Mount St. Mary's hired a private equity CEO to be their president. You'll never guess what happened next.
|WHAT||Michigan vs Ohio|
7:20 PM Eastern
Friday, March 16
|LINE||M –5 (Kenpom)|
"Who are you guys playing in the NCAA tournament?"
"No, I mean Ohio Ohio. You know, the Bobcats, from the MAC."
"OH LOL SO FUNNY BECAUSE BRADY HOKE OHIO BLAH BLAH BLAH."
I'm not saying Michigan dodged a bullet or anything when they slid down to a four-seed, but they dodged a bullet when they slid down to a four-seed. The three seed in the Midwest region, Georgetown, drew KenPom's #23-ranked team, trendy upset pick Belmont. By falling one seed line, Michigan will play their first-round game against #72 Ohio, easing fears of a first-round* upset while simultaneously filling my Twitter timeline with approximately 4,327 terrible Brady Hoke jokes.
Sure, man. Do your thing.
The Bobcats have a pretty balanced offense; eight players average at least 30% of available minutes and six break the 20% usage mark. The go-to guy is 5'11" junior point guard D.J. Cooper, who has the 17th-best assist rate in the country, an average turnover rate (not bad considering his high usage), and some ugly shooting numbers: 39% on twos and 31% on threes. Cooper does get to the line fairly often and hits at 74% from the stripe; the obvious key here is to keep him on the outside shooting jumpers. He appears willing to pull from just about anywhere, and that's perfectly fine if you're Michigan.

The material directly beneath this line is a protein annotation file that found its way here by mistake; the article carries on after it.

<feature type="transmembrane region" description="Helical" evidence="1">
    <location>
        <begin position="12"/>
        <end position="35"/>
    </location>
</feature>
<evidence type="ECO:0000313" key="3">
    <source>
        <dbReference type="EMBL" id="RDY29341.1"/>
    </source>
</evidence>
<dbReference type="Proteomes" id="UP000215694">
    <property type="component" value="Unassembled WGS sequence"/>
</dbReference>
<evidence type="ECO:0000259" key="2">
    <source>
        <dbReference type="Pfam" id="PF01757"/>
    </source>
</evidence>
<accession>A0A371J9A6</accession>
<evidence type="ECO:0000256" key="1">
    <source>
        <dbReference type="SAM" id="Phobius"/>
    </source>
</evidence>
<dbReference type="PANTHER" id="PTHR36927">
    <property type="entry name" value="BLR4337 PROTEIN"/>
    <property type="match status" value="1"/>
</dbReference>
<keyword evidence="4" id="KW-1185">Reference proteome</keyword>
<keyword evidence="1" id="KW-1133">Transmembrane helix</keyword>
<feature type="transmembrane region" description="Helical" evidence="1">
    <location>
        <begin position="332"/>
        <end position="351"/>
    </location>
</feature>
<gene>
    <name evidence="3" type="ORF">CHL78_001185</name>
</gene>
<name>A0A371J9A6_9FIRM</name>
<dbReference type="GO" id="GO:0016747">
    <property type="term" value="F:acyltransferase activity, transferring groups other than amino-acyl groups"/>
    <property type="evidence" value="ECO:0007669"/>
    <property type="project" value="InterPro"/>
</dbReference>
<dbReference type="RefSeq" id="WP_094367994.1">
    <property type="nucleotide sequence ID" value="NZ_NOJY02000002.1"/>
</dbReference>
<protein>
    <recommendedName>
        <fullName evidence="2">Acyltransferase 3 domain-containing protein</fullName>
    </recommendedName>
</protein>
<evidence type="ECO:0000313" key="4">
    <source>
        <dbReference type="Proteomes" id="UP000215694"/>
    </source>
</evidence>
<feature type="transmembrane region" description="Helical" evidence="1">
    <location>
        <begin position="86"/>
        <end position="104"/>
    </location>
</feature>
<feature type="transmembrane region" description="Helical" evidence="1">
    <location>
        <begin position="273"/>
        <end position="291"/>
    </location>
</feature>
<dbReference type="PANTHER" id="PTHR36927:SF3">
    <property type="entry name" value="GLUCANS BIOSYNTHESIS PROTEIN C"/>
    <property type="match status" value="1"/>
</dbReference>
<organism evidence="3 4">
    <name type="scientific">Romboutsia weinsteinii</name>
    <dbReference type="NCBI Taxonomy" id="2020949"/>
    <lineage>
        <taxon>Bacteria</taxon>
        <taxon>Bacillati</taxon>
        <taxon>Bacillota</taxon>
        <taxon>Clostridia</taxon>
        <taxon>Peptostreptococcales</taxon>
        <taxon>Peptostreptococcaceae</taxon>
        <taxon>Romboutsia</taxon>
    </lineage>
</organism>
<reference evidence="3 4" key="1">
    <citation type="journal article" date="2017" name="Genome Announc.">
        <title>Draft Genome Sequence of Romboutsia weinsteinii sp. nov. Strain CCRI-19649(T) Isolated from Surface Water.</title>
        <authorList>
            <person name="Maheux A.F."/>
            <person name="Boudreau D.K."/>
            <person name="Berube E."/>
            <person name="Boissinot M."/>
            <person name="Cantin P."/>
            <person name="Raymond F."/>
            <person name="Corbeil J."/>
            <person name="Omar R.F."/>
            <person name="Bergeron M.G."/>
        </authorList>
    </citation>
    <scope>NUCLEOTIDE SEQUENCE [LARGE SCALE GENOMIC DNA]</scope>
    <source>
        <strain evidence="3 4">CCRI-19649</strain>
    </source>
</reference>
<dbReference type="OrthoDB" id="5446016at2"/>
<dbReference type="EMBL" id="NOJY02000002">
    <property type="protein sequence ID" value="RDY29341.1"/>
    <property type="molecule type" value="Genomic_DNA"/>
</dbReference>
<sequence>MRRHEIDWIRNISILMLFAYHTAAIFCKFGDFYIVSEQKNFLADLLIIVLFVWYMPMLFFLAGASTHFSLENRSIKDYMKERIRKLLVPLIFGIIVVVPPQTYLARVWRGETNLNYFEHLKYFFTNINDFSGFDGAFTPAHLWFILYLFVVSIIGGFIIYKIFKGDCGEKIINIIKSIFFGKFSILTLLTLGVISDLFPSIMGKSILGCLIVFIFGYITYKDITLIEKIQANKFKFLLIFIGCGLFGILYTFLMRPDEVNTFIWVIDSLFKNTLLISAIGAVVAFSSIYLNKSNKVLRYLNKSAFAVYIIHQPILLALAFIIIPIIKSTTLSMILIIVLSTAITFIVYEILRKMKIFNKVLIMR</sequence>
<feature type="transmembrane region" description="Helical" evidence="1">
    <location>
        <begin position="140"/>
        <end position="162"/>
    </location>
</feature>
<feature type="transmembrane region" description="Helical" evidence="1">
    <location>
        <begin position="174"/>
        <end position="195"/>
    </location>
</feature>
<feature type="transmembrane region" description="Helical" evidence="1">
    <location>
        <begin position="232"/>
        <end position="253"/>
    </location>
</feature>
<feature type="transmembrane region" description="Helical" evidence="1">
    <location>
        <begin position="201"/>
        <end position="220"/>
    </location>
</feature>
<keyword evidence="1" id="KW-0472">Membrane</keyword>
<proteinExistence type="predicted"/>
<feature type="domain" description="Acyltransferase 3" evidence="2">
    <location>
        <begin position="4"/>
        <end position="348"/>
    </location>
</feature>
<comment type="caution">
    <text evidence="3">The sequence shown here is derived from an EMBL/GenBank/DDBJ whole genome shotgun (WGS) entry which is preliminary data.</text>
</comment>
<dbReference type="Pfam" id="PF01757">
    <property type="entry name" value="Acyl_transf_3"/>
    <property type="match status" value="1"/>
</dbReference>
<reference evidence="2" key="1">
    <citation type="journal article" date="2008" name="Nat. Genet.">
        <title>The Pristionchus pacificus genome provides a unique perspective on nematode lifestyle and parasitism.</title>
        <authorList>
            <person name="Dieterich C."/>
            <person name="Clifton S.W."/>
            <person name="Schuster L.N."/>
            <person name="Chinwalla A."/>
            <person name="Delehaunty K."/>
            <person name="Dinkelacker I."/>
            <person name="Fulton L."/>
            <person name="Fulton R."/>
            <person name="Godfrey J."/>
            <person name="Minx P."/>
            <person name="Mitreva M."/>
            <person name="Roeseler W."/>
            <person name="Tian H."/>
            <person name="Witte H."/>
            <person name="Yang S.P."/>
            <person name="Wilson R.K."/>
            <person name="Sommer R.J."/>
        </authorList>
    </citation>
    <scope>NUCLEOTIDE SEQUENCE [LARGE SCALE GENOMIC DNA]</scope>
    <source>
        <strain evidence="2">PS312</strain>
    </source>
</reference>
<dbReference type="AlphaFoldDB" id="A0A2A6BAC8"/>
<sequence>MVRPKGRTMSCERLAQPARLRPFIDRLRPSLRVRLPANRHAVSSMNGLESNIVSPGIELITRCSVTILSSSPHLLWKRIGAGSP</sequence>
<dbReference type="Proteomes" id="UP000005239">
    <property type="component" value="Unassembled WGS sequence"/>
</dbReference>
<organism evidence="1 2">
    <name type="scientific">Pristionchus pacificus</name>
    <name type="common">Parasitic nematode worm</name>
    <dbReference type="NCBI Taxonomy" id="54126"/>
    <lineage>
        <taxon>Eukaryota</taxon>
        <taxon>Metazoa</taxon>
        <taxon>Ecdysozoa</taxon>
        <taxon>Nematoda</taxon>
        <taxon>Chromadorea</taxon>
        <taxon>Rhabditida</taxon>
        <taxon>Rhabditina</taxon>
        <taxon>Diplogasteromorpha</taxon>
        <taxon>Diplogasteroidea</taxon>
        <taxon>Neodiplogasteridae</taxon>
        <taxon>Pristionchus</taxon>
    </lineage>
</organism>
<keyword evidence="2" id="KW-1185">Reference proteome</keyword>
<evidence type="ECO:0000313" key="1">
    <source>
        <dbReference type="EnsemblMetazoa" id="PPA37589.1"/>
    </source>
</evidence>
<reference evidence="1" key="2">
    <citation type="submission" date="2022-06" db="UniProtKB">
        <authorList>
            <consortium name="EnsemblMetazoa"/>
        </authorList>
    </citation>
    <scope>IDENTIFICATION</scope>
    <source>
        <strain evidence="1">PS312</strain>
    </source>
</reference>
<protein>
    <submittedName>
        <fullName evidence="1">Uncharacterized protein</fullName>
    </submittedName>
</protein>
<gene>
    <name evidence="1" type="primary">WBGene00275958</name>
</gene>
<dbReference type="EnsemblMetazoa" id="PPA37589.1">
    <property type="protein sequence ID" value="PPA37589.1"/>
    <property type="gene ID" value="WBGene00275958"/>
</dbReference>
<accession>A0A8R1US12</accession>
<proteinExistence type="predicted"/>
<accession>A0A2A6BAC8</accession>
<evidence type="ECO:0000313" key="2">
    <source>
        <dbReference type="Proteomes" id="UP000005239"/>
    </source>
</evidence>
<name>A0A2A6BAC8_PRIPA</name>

6'8", 263-pound center Reggie Keely comes off the bench, but he plays a little over half the team's minutes and is a high-usage guy when he's out there. Keely does most of his work on the offensive boards, where he reels in 12.1% of misses, and he gets to the line with regularity, drawing 4.8 fouls per 40 minutes. Keely isn't an outstanding shooter, connecting on 53% of his twos and 67% of his free throws, and he turns it over with regularity, but Jordan Morgan will have to make sure to keep him off the offensive glass while staying out of foul trouble.
Continuing the trend of guys who get to the line often is 6'3" wing Walter Offutt, who also draws 4.8 fouls/40 minutes but isn't very remarkable in any other statistical category. Offutt hits 35% of his three-pointers while shooting 49% from inside the arc, making him one of the more efficient scorers on the team.